A girl by the name of Jennifer Corvino, who is the daughter of a famous American actor, can communicate with insects. She is placed in a prestigious Swiss boarding school and learns about a serial killer on the loose, they happen to target girls her own age. She uses the powers she has to her advantage in order to track them down and solve the mystery, placing herself in danger.
What a disappointment. Maybe I’m being too particular, but the score was so intrusive that it made it really hard to take the movie seriously in a lot of parts. There’s nothing suspenseful about Motörhead or Iron Maiden, and while I’ll always appreciate Goblin’s sound some of it just didn’t fit in with the scenes, I feel. There were some scenes that made me feel concerned and on the edge of my seat, I did like Jennifer Connelly’s acting and character, but the weak aspects outweighed the good to me. There are a few parts towards the end that made me laugh (spoiler: they involve sudden decapitation that I spotted from the moment her savior started running towards her, and a chimpanzee that is featured earlier in the film.) I’m actually surprised a lot of people overlooked what I saw as major flaws, and even praised the aspects of it I kind of despised. (That mainly being the out of place score. Although to be fair, Motörhead or Iron Maiden in a horror movie will never interest me. But that might be due to seeing so many modern, really badly made, corny horror films over usage of metal and fast rock. And it always cheapening the experience.)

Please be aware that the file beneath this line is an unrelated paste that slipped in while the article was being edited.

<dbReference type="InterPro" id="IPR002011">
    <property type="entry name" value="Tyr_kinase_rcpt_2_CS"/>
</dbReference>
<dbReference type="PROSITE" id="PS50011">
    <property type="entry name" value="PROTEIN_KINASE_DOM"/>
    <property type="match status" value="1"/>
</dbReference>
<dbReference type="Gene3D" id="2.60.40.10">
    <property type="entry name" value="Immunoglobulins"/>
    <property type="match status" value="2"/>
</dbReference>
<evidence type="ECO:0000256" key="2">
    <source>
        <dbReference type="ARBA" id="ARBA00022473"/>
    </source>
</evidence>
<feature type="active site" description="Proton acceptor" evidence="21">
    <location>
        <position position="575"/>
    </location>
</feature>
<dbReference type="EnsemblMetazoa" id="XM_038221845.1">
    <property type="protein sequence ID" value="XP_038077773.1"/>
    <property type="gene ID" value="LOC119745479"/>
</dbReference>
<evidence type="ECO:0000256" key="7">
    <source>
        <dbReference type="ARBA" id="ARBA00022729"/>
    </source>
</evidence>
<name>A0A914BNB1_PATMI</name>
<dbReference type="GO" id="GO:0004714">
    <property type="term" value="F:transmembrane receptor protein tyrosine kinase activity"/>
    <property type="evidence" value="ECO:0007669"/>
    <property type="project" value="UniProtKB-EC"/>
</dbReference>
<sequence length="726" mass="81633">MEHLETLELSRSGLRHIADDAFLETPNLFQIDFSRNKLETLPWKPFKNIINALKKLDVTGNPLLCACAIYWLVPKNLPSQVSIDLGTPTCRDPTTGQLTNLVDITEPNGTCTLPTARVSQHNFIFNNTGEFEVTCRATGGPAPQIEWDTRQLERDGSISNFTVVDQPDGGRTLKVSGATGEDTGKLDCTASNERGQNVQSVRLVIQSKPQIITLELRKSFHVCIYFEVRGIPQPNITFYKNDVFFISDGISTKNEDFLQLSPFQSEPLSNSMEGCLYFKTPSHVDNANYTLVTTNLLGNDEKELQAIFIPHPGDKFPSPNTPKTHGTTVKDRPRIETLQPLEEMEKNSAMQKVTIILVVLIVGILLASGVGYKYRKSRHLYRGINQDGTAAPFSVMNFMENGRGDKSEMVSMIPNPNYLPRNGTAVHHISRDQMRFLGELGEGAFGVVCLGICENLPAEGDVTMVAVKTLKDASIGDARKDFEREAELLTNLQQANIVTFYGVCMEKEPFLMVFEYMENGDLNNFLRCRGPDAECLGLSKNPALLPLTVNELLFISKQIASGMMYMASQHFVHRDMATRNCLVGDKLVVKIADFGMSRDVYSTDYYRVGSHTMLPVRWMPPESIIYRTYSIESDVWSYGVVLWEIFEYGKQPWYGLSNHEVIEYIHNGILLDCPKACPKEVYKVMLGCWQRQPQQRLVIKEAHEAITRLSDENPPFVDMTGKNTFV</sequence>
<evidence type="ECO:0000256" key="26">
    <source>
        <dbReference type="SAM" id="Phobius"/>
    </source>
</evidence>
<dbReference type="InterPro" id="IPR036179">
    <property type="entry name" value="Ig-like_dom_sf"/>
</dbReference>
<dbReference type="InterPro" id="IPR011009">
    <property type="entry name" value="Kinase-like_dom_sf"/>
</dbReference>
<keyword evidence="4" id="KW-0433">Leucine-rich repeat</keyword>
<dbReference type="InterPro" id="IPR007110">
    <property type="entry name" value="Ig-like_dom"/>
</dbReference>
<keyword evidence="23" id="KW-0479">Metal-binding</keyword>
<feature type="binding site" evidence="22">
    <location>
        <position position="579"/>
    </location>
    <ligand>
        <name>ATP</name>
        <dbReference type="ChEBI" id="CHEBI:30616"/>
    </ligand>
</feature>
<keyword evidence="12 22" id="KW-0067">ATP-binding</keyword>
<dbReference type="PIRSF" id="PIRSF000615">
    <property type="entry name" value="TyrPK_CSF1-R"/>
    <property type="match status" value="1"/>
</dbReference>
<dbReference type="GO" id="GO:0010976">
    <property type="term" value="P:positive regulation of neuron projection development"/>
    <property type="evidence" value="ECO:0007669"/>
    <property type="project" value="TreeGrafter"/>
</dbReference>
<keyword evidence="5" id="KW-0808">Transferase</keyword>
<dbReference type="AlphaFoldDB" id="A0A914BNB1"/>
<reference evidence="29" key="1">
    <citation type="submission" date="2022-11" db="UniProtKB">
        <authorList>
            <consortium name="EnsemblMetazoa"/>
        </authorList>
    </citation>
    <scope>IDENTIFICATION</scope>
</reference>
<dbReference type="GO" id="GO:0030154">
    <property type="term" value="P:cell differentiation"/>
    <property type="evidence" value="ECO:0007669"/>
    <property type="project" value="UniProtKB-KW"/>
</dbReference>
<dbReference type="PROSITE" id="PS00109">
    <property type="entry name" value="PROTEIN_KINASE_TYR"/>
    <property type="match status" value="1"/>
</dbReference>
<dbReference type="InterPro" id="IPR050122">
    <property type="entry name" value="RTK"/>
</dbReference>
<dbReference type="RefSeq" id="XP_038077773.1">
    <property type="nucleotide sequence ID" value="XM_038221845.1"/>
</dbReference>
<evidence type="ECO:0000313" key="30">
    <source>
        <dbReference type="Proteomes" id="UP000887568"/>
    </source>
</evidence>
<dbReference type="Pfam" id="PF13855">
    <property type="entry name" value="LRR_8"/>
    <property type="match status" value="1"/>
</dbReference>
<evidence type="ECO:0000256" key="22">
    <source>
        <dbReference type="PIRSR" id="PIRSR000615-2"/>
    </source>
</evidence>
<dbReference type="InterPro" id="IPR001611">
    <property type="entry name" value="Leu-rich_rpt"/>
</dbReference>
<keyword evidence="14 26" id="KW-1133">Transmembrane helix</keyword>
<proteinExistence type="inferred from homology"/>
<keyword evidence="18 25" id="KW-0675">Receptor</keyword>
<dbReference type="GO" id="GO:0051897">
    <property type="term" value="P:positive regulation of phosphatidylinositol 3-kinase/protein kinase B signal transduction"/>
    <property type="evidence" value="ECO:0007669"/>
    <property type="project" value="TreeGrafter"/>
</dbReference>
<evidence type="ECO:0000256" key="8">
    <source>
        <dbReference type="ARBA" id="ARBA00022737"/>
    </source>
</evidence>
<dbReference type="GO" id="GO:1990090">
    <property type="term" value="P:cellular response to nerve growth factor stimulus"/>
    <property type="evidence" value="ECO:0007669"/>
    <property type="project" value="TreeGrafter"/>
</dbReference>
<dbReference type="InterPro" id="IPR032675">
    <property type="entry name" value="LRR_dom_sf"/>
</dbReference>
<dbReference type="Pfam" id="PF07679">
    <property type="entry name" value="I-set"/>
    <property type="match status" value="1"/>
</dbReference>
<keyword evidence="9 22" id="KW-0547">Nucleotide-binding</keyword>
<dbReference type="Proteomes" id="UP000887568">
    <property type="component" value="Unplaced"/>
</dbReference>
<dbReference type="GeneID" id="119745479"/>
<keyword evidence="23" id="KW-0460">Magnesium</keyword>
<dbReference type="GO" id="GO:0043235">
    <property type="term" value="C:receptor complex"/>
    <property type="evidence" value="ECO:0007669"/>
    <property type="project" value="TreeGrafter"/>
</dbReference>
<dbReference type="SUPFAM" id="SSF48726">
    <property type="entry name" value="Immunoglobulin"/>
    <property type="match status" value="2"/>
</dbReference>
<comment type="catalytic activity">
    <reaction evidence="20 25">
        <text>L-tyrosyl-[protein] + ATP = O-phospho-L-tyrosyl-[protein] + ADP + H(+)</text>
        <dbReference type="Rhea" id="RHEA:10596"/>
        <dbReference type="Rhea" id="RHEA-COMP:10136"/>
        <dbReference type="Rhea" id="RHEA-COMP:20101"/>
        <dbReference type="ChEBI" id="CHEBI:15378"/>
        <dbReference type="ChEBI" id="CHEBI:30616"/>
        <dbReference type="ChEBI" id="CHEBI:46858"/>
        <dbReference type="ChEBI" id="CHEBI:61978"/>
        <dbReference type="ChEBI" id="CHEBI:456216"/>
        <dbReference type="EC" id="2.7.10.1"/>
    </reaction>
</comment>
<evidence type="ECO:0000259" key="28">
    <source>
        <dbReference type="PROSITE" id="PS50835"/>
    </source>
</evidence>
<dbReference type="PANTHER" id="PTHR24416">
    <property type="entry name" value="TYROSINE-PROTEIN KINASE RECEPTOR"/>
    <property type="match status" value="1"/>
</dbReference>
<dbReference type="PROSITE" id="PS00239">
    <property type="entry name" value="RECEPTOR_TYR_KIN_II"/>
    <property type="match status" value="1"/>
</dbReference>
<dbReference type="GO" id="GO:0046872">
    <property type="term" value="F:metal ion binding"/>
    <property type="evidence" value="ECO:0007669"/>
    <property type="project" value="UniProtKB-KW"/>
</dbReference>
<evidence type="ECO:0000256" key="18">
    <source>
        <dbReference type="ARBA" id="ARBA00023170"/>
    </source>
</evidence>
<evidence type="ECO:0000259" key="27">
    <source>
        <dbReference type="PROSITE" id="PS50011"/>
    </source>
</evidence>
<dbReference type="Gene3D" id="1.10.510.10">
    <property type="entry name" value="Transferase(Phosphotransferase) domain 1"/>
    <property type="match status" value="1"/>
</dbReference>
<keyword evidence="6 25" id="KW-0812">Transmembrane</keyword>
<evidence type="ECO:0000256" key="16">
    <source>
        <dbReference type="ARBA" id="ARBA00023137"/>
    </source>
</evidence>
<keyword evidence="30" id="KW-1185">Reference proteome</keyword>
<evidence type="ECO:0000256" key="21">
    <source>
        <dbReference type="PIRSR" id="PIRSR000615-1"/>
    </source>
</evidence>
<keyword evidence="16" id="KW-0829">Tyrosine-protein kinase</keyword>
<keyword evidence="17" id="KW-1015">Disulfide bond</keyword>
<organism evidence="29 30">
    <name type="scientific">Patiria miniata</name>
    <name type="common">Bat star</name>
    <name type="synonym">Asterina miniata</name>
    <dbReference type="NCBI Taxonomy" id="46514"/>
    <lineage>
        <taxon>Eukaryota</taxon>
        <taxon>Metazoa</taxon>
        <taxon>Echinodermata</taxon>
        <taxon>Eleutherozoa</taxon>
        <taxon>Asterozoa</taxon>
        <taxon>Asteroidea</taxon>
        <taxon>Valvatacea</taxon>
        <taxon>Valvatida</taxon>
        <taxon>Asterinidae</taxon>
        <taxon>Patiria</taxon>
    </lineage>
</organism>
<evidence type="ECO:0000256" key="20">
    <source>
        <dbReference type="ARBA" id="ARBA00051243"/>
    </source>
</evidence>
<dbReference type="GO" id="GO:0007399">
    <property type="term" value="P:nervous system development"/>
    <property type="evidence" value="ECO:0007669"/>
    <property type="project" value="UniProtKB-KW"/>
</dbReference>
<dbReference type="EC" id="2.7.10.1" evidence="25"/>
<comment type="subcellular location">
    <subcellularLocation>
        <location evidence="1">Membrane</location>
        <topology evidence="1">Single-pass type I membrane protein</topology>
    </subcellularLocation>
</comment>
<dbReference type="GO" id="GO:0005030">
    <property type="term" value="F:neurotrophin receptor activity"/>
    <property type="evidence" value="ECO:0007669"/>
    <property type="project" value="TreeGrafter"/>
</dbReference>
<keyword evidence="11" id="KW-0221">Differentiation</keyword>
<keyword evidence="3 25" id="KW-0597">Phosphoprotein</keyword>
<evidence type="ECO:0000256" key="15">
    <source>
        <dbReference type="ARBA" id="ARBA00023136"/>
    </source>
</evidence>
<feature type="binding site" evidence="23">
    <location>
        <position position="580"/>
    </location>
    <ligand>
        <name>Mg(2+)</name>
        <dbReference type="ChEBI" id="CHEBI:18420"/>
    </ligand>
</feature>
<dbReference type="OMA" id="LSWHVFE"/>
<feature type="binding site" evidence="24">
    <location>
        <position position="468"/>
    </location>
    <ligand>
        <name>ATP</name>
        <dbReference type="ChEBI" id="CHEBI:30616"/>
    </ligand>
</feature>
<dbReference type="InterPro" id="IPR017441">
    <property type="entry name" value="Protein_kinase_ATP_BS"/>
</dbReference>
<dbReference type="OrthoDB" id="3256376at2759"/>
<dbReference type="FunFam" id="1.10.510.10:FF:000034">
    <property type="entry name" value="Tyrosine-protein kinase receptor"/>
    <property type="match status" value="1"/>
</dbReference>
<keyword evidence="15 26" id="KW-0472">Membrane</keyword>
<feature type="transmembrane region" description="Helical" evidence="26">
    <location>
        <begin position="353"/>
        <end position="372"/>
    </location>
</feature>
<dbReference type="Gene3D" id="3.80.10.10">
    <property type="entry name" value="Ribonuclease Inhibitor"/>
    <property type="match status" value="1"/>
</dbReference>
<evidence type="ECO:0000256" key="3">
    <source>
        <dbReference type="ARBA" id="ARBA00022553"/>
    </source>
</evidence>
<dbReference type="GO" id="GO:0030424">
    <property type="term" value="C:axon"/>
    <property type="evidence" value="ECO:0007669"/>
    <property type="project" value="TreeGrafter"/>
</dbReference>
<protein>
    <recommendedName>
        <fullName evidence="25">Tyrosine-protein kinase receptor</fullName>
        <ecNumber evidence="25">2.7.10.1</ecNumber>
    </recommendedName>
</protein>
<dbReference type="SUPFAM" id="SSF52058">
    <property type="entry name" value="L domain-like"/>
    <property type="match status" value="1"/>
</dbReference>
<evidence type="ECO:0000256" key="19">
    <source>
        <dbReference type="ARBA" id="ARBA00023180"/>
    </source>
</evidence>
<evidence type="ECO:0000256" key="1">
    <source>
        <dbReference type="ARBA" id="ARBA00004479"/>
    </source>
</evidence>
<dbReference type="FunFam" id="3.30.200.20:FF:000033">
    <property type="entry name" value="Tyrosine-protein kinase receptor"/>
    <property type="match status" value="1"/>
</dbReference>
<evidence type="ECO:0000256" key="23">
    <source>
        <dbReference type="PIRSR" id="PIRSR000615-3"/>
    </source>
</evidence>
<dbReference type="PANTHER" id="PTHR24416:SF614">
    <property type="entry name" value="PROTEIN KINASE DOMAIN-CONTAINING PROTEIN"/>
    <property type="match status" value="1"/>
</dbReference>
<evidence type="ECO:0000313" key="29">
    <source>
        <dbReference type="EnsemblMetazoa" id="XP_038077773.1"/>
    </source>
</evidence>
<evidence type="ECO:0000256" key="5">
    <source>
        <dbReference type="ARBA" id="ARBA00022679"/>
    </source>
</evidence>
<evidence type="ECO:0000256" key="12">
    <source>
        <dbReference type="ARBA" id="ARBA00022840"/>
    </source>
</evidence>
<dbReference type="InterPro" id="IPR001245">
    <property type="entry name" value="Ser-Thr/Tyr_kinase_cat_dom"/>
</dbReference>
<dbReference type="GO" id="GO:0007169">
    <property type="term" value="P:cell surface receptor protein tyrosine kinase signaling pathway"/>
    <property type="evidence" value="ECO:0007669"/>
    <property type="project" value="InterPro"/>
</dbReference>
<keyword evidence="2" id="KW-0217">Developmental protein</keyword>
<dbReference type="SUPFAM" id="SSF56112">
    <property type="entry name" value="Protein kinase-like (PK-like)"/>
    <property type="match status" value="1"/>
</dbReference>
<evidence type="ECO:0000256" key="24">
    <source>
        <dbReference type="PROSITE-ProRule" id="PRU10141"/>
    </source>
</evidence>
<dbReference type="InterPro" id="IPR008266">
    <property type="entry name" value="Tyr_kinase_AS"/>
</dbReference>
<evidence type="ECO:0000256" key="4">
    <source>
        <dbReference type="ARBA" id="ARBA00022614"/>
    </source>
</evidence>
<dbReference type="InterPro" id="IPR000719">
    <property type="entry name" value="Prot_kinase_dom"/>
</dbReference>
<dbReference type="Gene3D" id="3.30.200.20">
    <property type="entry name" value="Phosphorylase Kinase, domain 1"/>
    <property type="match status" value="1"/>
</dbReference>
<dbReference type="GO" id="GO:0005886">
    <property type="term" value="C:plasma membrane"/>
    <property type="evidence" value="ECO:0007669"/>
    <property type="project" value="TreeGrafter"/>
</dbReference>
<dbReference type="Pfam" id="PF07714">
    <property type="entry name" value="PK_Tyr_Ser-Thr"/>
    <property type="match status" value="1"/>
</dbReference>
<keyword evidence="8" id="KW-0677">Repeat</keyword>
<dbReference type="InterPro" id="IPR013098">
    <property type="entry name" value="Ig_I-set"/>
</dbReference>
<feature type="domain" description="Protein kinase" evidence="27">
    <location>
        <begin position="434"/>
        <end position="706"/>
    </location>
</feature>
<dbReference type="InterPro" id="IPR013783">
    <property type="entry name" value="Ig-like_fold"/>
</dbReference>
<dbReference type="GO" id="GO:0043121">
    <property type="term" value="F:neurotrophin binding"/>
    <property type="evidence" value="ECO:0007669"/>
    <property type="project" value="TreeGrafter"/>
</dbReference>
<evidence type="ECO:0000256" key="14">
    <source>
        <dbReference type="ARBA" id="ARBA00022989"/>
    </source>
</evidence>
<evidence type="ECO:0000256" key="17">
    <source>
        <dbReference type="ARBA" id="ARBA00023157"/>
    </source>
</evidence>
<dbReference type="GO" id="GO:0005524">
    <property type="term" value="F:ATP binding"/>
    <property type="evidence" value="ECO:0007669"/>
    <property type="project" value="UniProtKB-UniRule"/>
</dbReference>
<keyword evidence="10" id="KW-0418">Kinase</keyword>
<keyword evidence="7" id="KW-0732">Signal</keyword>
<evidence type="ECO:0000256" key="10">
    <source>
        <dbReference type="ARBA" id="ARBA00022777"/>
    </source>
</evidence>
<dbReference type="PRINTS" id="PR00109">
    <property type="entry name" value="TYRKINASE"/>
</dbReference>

I have a soft spot for Argento, though. So I may re-watch this in the future and see if it holds up better for me.
I don’t know if I ended up loving this movie because I expected less of it, but I thought it was fantastic. It follows a plot that was reminiscent of District 9 but strays far far from where that movie is taken. Which I was glad about because I was worried it was going to be a mindless, action packed sci-fi movie. (Not that District 9 was, but I was worried that due to the seemingly similar plot it was trying to possibly capitalize off that movie. This is far from the truth.)
In this alternate world, six years ago a deep space probe from NASA, that was gathering samples to find alien life, crash lands in Central America. Due to that incident creatures begin to develop, and half of Mexico is put under a quarantine zone. In the present day it is still a battle to keep the creatures contained, and a fixture known as “The Wall” is built between Mexico and the border of the United States, in order to keep the creatures out.